Piano Technique: playing parallel octaves in LEGATO (Video and score attached)

It just so happens that Mozart’s Variation 3 of his Sonata in A Major, K. 331, presents the challenge of playing parallel octaves in LEGATO (smooth and connected) And to make the task even more complex, the composer uses the A minor tonality, with F# and G# inserted into the passage fleshing out the MELODIC form. It can become a slippery slope in any case, no matter what key is assigned to a passage like this.

Taking these snatches from the piano literature serves a double purpose. It builds technique as it expands repertoire.

In the attached video I demonstrate ways to practice legato octaves in a step-wise manner, emphasizing the need for a good, facile fingering. In addition, a supple wrist and roll of the arm also helps a student navigate the tricky musical terrain.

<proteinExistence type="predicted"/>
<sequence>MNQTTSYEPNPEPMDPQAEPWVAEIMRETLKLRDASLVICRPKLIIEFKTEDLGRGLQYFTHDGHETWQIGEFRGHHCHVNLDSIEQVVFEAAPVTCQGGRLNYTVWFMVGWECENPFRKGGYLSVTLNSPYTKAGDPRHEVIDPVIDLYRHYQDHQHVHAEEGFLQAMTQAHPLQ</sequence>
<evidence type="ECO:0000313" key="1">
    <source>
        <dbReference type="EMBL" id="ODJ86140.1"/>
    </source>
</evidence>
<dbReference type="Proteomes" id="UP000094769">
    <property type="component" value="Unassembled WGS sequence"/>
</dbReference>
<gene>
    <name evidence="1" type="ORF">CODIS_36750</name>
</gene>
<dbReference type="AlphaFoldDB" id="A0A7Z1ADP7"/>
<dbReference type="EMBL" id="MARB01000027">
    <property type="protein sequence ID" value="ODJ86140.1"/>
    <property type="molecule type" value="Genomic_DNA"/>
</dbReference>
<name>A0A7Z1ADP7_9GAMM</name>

Behind tempo practice is always recommended, with a deep physical, and ear-attentive connection to notes and phrases. In this case the octaves have to play out in curves, like the preceding line, which meanders along as a singular spun melody. One can consider the octaves to be a variant of this opening phrase.

Posted in Journal of a Piano Teacher from New York to California, Mozart Sonata in A Major K. 331, parallel octaves in legato at the piano, pianist, piano, piano lessons, piano technique, playing parallel octaves, playing piano, Shirley Kirsten, Shirley Smith Kirsten, third variation Mozart Sonata in A Major K. 331 | Tagged , , , , , , , , , , , , , , , , | Leave a comment | Edit

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